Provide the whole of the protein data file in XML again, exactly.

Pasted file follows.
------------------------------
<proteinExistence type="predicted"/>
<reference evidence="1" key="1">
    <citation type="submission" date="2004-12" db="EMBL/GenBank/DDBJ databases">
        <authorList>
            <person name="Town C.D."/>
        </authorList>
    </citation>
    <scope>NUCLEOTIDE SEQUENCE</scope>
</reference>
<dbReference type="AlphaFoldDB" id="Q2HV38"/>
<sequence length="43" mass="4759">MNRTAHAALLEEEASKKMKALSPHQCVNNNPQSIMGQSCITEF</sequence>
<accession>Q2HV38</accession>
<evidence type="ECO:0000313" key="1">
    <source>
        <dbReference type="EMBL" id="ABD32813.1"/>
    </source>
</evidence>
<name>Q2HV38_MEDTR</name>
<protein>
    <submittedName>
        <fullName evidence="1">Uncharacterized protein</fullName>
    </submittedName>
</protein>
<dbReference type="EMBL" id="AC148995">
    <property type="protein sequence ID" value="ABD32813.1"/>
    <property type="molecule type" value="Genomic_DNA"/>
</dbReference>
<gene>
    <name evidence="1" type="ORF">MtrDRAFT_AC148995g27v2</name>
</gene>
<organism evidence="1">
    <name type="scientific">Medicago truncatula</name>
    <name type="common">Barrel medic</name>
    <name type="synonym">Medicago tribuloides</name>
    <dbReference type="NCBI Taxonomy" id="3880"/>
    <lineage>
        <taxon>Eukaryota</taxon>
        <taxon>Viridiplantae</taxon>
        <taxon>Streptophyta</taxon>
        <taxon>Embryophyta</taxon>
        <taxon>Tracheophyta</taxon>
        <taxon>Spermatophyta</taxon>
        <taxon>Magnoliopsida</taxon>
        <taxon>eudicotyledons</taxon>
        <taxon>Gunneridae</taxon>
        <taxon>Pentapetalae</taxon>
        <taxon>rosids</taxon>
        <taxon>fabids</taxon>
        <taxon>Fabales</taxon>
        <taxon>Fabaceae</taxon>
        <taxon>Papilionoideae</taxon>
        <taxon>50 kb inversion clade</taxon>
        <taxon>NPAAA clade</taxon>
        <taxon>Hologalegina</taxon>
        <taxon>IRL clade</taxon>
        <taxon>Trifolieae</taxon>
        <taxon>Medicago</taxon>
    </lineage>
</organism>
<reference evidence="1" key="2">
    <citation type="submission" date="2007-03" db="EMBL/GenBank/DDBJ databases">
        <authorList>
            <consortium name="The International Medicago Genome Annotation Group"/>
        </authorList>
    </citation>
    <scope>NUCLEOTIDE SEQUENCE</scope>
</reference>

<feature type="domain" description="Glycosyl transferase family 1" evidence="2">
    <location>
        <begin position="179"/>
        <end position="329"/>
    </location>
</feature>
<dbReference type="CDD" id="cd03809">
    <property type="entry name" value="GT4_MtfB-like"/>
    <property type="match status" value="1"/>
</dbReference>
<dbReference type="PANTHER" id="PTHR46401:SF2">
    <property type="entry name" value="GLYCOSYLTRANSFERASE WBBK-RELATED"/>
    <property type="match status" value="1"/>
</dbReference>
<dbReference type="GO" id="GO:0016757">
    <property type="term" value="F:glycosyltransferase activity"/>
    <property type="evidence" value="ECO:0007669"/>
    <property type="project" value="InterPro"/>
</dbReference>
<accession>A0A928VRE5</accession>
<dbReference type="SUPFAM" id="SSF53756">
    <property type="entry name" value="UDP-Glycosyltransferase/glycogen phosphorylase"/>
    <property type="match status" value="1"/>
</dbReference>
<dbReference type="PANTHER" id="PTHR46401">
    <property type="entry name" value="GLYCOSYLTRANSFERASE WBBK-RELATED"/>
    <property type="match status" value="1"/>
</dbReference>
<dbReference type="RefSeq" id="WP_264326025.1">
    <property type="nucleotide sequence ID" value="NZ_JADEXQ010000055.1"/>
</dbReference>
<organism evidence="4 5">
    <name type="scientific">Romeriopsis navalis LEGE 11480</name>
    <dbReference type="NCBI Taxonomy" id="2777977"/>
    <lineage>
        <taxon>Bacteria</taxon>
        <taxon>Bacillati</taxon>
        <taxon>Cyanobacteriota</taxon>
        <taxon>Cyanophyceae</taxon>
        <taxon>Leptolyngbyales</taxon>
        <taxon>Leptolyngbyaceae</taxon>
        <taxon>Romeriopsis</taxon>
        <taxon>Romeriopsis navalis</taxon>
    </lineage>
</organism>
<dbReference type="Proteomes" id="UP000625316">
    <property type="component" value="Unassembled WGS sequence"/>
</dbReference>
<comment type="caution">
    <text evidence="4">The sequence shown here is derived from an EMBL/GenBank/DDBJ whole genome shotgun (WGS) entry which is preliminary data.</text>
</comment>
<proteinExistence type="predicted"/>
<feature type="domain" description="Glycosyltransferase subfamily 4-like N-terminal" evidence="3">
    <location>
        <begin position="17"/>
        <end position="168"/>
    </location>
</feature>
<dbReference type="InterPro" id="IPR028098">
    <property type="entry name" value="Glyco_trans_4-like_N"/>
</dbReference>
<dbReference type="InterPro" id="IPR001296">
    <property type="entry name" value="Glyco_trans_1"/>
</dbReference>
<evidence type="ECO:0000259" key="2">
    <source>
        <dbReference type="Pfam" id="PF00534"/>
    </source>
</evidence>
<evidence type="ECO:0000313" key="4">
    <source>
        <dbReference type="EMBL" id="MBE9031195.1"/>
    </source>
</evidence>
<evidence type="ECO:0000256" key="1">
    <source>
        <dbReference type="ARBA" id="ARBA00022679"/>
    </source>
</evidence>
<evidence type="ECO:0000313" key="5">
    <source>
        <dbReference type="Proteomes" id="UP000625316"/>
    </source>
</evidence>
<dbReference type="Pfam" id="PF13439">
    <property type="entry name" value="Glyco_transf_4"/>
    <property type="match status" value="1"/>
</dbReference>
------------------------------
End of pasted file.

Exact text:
<proteinExistence type="predicted"/>
<reference evidence="1" key="1">
    <citation type="submission" date="2004-12" db="EMBL/GenBank/DDBJ databases">
        <authorList>
            <person name="Town C.D."/>
        </authorList>
    </citation>
    <scope>NUCLEOTIDE SEQUENCE</scope>
</reference>
<dbReference type="AlphaFoldDB" id="Q2HV38"/>
<sequence length="43" mass="4759">MNRTAHAALLEEEASKKMKALSPHQCVNNNPQSIMGQSCITEF</sequence>
<accession>Q2HV38</accession>
<evidence type="ECO:0000313" key="1">
    <source>
        <dbReference type="EMBL" id="ABD32813.1"/>
    </source>
</evidence>
<name>Q2HV38_MEDTR</name>
<protein>
    <submittedName>
        <fullName evidence="1">Uncharacterized protein</fullName>
    </submittedName>
</protein>
<dbReference type="EMBL" id="AC148995">
    <property type="protein sequence ID" value="ABD32813.1"/>
    <property type="molecule type" value="Genomic_DNA"/>
</dbReference>
<gene>
    <name evidence="1" type="ORF">MtrDRAFT_AC148995g27v2</name>
</gene>
<organism evidence="1">
    <name type="scientific">Medicago truncatula</name>
    <name type="common">Barrel medic</name>
    <name type="synonym">Medicago tribuloides</name>
    <dbReference type="NCBI Taxonomy" id="3880"/>
    <lineage>
        <taxon>Eukaryota</taxon>
        <taxon>Viridiplantae</taxon>
        <taxon>Streptophyta</taxon>
        <taxon>Embryophyta</taxon>
        <taxon>Tracheophyta</taxon>
        <taxon>Spermatophyta</taxon>
        <taxon>Magnoliopsida</taxon>
        <taxon>eudicotyledons</taxon>
        <taxon>Gunneridae</taxon>
        <taxon>Pentapetalae</taxon>
        <taxon>rosids</taxon>
        <taxon>fabids</taxon>
        <taxon>Fabales</taxon>
        <taxon>Fabaceae</taxon>
        <taxon>Papilionoideae</taxon>
        <taxon>50 kb inversion clade</taxon>
        <taxon>NPAAA clade</taxon>
        <taxon>Hologalegina</taxon>
        <taxon>IRL clade</taxon>
        <taxon>Trifolieae</taxon>
        <taxon>Medicago</taxon>
    </lineage>
</organism>
<reference evidence="1" key="2">
    <citation type="submission" date="2007-03" db="EMBL/GenBank/DDBJ databases">
        <authorList>
            <consortium name="The International Medicago Genome Annotation Group"/>
        </authorList>
    </citation>
    <scope>NUCLEOTIDE SEQUENCE</scope>
</reference>

<feature type="domain" description="Glycosyl transferase family 1" evidence="2">
    <location>
        <begin position="179"/>
        <end position="329"/>
    </location>
</feature>
<dbReference type="CDD" id="cd03809">
    <property type="entry name" value="GT4_MtfB-like"/>
    <property type="match status" value="1"/>
</dbReference>
<dbReference type="PANTHER" id="PTHR46401:SF2">
    <property type="entry name" value="GLYCOSYLTRANSFERASE WBBK-RELATED"/>
    <property type="match status" value="1"/>
</dbReference>
<dbReference type="GO" id="GO:0016757">
    <property type="term" value="F:glycosyltransferase activity"/>
    <property type="evidence" value="ECO:0007669"/>
    <property type="project" value="InterPro"/>
</dbReference>
<accession>A0A928VRE5</accession>
<dbReference type="SUPFAM" id="SSF53756">
    <property type="entry name" value="UDP-Glycosyltransferase/glycogen phosphorylase"/>
    <property type="match status" value="1"/>
</dbReference>
<dbReference type="PANTHER" id="PTHR46401">
    <property type="entry name" value="GLYCOSYLTRANSFERASE WBBK-RELATED"/>
    <property type="match status" value="1"/>
</dbReference>
<dbReference type="RefSeq" id="WP_264326025.1">
    <property type="nucleotide sequence ID" value="NZ_JADEXQ010000055.1"/>
</dbReference>
<organism evidence="4 5">
    <name type="scientific">Romeriopsis navalis LEGE 11480</name>
    <dbReference type="NCBI Taxonomy" id="2777977"/>
    <lineage>
        <taxon>Bacteria</taxon>
        <taxon>Bacillati</taxon>
        <taxon>Cyanobacteriota</taxon>
        <taxon>Cyanophyceae</taxon>
        <taxon>Leptolyngbyales</taxon>
        <taxon>Leptolyngbyaceae</taxon>
        <taxon>Romeriopsis</taxon>
        <taxon>Romeriopsis navalis</taxon>
    </lineage>
</organism>
<dbReference type="Proteomes" id="UP000625316">
    <property type="component" value="Unassembled WGS sequence"/>
</dbReference>
<comment type="caution">
    <text evidence="4">The sequence shown here is derived from an EMBL/GenBank/DDBJ whole genome shotgun (WGS) entry which is preliminary data.</text>
</comment>
<proteinExistence type="predicted"/>
<feature type="domain" description="Glycosyltransferase subfamily 4-like N-terminal" evidence="3">
    <location>
        <begin position="17"/>
        <end position="168"/>
    </location>
</feature>
<dbReference type="InterPro" id="IPR028098">
    <property type="entry name" value="Glyco_trans_4-like_N"/>
</dbReference>
<dbReference type="InterPro" id="IPR001296">
    <property type="entry name" value="Glyco_trans_1"/>
</dbReference>
<evidence type="ECO:0000259" key="2">
    <source>
        <dbReference type="Pfam" id="PF00534"/>
    </source>
</evidence>
<evidence type="ECO:0000313" key="4">
    <source>
        <dbReference type="EMBL" id="MBE9031195.1"/>
    </source>
</evidence>
<evidence type="ECO:0000256" key="1">
    <source>
        <dbReference type="ARBA" id="ARBA00022679"/>
    </source>
</evidence>
<evidence type="ECO:0000313" key="5">
    <source>
        <dbReference type="Proteomes" id="UP000625316"/>
    </source>
</evidence>
<dbReference type="Pfam" id="PF13439">
    <property type="entry name" value="Glyco_transf_4"/>
    <property type="match status" value="1"/>
</dbReference>